Vi was the matriarch of a strong family and modeled love and grace. She was respected and admired by her family and provided unconditional love to her beloved children, grandchildren, great grandchildren, great-great grandchildren and extended family.

She was committed to her faith and attended services faithfully. Her strong religious belief provided her great comfort in all aspects of her life and helped her to pass peacefully. Her daughters were able to spend her last days by her side and were blessed to share this time with her.

Violet is survived by her sister Sandi Green, daughters Mary Jo (Dana) Lance, Barbara (Jan Doran) and Kristina McLain, and lovingly remembered by many nieces and nephews, grandchildren and great grandchildren. She touched many lives and will be remembered fondly.

The mass of Christian burial will be held on June 26, 2020 at 11 a.m. at Immaculate Conception Church with Father Anthony officiating. Burial will at the Bohemian Cemetery in Old Mission following the mass.

In lieu of flowers, please make a donation to Father Fred, the Immaculate Conception Food Pantry, or the Old Mission Historical Society Tree Project.

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A NOTE FROM JANE: I started Old Mission Gazette in 2015 because I felt a calling to provide the Old Mission Peninsula community with local news. After decades of writing for newspapers and magazines like the New York Times, Los Angeles Times, Family Circle and Ladies' Home Journal, I really just wanted to write about my own community where I grew up on a cherry farm and raised my own family. So I started my own newspaper.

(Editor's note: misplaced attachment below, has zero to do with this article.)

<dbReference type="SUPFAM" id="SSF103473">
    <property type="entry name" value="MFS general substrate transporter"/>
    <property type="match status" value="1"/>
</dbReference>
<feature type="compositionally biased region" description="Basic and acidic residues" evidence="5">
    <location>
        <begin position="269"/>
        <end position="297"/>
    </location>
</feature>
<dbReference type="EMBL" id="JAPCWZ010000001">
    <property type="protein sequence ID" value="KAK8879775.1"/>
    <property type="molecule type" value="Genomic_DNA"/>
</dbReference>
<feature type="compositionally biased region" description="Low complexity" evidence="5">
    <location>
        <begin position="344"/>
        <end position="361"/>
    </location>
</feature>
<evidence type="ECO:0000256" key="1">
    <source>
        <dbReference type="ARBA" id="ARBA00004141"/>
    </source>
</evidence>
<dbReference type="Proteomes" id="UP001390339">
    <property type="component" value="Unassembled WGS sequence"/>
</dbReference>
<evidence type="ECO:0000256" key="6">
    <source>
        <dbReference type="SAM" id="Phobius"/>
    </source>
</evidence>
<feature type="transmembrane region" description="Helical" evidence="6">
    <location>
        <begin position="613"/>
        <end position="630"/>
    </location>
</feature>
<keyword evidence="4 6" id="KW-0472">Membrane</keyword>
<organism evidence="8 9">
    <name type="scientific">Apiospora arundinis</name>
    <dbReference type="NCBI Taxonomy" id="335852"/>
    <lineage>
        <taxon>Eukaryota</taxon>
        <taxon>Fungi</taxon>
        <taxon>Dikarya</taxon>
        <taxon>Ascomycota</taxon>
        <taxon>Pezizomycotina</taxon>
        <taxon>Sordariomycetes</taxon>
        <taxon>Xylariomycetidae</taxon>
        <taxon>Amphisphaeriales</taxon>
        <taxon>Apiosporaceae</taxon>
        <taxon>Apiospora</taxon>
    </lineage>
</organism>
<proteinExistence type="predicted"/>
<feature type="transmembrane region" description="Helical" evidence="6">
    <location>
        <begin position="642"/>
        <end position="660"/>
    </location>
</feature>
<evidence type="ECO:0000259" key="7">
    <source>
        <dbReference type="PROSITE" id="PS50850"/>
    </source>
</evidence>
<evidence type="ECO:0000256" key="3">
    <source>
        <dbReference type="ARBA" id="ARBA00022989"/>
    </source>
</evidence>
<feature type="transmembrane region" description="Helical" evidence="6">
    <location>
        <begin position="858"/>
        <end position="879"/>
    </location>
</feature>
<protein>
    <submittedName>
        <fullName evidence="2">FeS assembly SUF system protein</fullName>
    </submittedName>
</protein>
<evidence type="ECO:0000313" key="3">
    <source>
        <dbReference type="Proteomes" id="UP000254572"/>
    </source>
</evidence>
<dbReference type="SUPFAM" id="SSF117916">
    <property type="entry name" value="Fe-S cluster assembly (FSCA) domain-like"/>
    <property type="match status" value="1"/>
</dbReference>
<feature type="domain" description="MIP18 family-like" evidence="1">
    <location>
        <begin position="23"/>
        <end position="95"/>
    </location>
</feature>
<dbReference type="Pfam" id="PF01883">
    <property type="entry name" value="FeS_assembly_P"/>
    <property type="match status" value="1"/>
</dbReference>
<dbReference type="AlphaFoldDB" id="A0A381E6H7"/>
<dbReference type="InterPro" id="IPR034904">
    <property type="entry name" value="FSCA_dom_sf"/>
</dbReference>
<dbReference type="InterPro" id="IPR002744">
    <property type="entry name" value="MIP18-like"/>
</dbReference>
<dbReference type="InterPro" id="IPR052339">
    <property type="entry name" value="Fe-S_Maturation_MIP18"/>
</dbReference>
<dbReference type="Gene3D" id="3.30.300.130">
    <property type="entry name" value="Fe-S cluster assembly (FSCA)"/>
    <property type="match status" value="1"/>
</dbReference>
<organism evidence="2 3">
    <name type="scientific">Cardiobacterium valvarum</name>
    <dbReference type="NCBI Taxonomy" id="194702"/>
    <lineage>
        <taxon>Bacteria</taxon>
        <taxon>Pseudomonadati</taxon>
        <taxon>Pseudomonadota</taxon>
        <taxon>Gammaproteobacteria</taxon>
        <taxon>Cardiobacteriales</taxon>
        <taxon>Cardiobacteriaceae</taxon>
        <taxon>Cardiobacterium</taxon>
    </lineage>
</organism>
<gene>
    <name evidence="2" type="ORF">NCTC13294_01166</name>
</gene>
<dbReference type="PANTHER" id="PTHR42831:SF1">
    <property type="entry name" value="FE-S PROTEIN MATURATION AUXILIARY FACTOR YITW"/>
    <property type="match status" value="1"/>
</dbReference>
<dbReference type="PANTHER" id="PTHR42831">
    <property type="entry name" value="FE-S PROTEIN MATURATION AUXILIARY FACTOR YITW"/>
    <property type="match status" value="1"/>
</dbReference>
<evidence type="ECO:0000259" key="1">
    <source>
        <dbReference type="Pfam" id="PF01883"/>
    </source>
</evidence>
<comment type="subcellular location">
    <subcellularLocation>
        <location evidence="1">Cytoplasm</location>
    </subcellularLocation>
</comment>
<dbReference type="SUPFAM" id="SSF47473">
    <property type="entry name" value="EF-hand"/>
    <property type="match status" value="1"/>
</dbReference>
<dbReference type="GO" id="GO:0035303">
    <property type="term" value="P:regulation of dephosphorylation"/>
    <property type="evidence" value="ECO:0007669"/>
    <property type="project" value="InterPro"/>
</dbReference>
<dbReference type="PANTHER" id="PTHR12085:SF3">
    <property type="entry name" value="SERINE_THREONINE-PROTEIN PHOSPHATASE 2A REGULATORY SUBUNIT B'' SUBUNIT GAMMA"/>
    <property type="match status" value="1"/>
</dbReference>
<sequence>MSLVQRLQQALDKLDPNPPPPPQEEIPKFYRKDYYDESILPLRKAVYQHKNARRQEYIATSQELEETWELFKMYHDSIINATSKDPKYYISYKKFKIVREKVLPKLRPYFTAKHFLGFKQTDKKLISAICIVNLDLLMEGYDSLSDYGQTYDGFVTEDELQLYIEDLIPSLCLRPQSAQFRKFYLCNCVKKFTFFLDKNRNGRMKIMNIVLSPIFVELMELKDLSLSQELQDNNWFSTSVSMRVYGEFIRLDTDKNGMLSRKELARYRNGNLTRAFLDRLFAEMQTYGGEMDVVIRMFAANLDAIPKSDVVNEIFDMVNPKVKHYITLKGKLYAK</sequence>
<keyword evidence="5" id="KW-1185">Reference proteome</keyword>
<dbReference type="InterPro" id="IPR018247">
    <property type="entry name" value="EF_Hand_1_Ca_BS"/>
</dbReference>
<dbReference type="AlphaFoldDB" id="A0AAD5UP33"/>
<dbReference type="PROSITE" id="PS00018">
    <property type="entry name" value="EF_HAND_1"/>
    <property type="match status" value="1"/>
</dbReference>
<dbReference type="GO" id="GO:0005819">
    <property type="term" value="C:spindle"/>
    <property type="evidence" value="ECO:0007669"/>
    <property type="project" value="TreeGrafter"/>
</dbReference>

Because Old Mission Gazette is a "Reader Supported Newspaper" -- meaning it exists because of your financial support -- I hope you'll consider tossing a few bucks our way if I mention your event, your business, your organization or your news item, or if you simply love reading about what's happening on the OMP. In a time when local news is becoming a thing of the past, supporting an independent community newspaper is more important now than ever.

To keep the Gazette going, click here to make a donation. Thank you so much for your support. -jb